The following binary (containing only two elements) technetium halides are known: TcF6, TcF5, TcCl4, TcBr4, TcBr3, α-TcCl3, β-TcCl3, TcI3, α-TcCl2, and β-TcCl2. The oxidation states range from Tc(VI) to Tc(II). Technetium halides exhibit different structure types, such as molecular octahedral complexes, extended chains, layered sheets, and metal clusters arranged in a three-dimensional network.[34][35] These compounds are produced by combining the metal and halogen or by less direct reactions.

TcCl4 is obtained by chlorination of Tc metal or Tc2O7 Upon heating, TcCl4 gives the corresponding Tc(III) and Tc(II) chlorides.[35]

TcCl4 → α-TcCl3 + 1/2 Cl2
TcCl3 → β-TcCl2 + 1/2 Cl2

The structure of TcCl4 is composed of infinite zigzag chains of edge-sharing TcCl6 octahedra. It is isomorphous to transition metal tetrachlorides of zirconium, hafnium, and platinum.[35]

Chloro-containing coordination complexes of technetium (Tc-99) in various oxidation states: Tc(III), Tc(IV), Tc(V), and Tc(VI) represented.

Two polymorphs of technetium trichloride exist, α- and β-TcCl3. The α polymorph is also denoted as Tc3Cl9. It adopts a confacial bioctahedral structure.[36] It is prepared by treating the chloro-acetate Tc2(O2CCH3)4Cl2 with HCl. Like Re3Cl9, the structure of the α-polymorph consists of triangles with short M-M distances. β-TcCl3 features octahedral Tc centers, which are organized in pairs, as seen also for molybdenum trichloride. TcBr3 does not adopt the structure of either trichloride phase. Instead it has the structure of molybdenum tribromide, consisting of chains of confacial octahedra with alternating short and long Tc—Tc contacts. TcI3 has the same structure as the high temperature phase of TiI3, featuring chains of confacial octahedra with equal Tc—Tc contacts.[35]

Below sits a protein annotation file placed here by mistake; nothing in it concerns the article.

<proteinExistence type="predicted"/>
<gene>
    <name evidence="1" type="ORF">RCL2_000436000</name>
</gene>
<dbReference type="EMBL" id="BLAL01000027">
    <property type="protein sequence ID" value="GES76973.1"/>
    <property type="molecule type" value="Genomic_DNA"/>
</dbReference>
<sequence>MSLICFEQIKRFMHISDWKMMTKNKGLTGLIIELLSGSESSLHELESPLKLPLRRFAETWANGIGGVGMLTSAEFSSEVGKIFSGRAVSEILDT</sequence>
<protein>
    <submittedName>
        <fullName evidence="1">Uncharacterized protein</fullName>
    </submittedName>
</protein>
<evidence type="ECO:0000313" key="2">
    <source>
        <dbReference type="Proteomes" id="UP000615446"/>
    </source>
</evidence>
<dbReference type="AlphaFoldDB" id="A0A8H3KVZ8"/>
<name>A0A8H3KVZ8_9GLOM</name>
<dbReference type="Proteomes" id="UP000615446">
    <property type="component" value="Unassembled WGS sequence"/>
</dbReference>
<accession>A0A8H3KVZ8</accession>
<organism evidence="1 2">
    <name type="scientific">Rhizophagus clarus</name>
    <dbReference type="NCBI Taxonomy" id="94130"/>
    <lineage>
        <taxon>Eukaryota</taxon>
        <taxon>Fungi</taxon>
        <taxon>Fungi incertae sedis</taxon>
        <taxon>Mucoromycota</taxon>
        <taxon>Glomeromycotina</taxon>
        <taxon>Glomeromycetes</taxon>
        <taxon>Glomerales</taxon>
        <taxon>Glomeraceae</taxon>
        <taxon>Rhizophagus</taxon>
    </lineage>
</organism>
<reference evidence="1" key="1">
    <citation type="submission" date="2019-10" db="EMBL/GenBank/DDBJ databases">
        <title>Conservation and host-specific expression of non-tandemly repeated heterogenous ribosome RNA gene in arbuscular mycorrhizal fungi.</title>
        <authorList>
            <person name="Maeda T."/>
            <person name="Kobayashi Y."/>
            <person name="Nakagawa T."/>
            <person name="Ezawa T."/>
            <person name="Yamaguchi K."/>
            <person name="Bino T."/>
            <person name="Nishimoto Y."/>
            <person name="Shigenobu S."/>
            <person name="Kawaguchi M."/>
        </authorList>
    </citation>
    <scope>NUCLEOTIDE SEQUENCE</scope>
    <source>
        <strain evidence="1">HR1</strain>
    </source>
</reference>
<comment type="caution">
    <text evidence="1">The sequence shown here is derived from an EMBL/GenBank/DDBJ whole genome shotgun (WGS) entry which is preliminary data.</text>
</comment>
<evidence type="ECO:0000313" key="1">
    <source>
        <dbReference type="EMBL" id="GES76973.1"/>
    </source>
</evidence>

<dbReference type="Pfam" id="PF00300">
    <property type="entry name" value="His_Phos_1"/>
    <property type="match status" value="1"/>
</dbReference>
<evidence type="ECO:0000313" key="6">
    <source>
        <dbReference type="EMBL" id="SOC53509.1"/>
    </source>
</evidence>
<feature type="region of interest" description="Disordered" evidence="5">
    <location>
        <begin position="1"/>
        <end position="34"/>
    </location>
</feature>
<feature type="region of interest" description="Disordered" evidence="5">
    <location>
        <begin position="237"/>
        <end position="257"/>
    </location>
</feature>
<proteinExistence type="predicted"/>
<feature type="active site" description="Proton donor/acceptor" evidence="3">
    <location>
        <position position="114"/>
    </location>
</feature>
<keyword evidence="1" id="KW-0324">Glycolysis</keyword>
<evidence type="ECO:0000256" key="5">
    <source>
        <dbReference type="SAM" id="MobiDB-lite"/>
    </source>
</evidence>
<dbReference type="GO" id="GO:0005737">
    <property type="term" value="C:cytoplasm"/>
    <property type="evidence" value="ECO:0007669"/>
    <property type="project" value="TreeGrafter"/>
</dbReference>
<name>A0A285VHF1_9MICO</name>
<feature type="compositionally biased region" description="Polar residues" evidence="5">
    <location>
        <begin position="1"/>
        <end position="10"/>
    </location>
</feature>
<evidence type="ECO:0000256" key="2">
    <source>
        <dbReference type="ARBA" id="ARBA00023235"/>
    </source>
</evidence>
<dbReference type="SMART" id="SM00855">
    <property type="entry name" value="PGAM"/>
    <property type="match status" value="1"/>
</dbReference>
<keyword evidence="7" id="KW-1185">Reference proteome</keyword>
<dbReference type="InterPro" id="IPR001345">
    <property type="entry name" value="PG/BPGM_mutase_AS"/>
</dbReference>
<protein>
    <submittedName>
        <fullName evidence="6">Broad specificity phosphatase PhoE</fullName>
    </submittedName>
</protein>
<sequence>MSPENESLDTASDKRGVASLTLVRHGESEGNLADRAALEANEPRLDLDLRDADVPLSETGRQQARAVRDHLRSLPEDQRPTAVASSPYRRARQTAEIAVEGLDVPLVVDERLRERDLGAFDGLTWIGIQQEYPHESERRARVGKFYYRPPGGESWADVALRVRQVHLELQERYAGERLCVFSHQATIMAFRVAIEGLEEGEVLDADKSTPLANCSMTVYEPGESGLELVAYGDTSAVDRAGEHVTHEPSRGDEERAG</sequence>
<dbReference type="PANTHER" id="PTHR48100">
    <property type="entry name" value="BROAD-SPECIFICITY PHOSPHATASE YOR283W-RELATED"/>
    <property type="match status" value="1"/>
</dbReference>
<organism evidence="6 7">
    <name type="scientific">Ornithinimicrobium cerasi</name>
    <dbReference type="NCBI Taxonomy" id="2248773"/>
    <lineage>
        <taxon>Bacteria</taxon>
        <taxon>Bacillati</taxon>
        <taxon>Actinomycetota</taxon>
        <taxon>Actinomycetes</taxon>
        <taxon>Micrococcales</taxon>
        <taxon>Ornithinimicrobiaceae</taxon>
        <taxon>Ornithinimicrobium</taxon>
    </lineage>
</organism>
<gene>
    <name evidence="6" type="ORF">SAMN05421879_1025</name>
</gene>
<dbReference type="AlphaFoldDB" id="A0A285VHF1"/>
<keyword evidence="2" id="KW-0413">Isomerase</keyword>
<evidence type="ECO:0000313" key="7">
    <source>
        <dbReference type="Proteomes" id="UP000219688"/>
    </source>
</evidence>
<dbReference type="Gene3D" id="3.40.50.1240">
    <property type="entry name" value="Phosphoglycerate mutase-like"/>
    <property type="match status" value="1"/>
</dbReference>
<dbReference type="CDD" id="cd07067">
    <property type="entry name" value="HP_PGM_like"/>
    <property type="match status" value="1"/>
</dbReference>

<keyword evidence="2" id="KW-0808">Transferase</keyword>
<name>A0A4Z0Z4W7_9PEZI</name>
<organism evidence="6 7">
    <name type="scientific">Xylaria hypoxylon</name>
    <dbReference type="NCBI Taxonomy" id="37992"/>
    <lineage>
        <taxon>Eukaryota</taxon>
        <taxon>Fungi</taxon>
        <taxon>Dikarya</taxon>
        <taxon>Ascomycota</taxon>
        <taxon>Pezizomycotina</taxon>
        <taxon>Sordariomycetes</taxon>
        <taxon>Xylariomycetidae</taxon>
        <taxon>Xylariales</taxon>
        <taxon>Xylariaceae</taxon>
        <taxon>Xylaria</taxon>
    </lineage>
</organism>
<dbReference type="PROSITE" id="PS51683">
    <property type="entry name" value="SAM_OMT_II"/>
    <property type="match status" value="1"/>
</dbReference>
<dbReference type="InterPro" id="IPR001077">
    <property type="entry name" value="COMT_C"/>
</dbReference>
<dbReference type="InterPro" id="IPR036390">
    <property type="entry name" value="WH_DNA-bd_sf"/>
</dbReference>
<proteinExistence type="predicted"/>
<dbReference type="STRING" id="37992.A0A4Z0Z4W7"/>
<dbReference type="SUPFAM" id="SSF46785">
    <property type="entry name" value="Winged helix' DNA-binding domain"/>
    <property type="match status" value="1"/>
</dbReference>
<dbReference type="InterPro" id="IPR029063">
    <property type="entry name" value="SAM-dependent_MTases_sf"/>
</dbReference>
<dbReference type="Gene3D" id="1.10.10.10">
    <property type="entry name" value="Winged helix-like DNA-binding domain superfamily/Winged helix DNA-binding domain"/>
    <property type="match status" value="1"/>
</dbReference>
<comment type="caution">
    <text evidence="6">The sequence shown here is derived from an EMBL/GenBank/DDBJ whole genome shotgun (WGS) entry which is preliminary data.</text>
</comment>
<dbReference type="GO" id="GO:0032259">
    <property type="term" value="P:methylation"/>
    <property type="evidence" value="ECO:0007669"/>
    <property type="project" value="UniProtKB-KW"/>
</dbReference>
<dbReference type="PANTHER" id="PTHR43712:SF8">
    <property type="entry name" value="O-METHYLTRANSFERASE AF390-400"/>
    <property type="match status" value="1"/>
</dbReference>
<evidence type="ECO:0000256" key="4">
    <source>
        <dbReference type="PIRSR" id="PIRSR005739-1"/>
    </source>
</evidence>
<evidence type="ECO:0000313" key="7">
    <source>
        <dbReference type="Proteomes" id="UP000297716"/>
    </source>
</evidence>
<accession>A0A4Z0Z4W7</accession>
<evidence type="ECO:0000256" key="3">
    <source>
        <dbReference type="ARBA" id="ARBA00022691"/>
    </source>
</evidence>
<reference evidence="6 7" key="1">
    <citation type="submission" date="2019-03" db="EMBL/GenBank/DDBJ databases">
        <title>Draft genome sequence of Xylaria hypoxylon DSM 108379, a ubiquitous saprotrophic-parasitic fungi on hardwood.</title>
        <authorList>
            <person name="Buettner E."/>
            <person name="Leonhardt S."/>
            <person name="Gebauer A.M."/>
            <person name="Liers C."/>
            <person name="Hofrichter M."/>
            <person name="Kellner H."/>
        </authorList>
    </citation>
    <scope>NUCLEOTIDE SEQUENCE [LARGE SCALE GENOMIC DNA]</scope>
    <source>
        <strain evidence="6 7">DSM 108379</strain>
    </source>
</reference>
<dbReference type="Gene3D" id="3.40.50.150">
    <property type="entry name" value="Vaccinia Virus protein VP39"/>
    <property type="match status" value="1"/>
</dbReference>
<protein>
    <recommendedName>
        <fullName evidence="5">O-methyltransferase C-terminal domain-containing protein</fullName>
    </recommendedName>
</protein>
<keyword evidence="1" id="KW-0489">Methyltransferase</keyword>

Several anionic technetium halides are known. The binary tetrahalides can be converted to the hexahalides [TcX6]2− (X = F, Cl, Br, I), which adopt octahedral molecular geometry.[37] More reduced halides form anionic clusters with Tc–Tc bonds. The situation is similar for the related elements of Mo, W, Re. These clusters have the nuclearity Tc4, Tc6, Tc8, and Tc13. The more stable Tc6 and Tc8 clusters have prism shapes where vertical pairs of Tc atoms are connected by triple bonds and the planar atoms by single bonds. Every technetium atom makes six bonds, and the remaining valence electrons can be saturated by one axial and two bridging ligand halogen atoms such as chlorine or bromine.[38]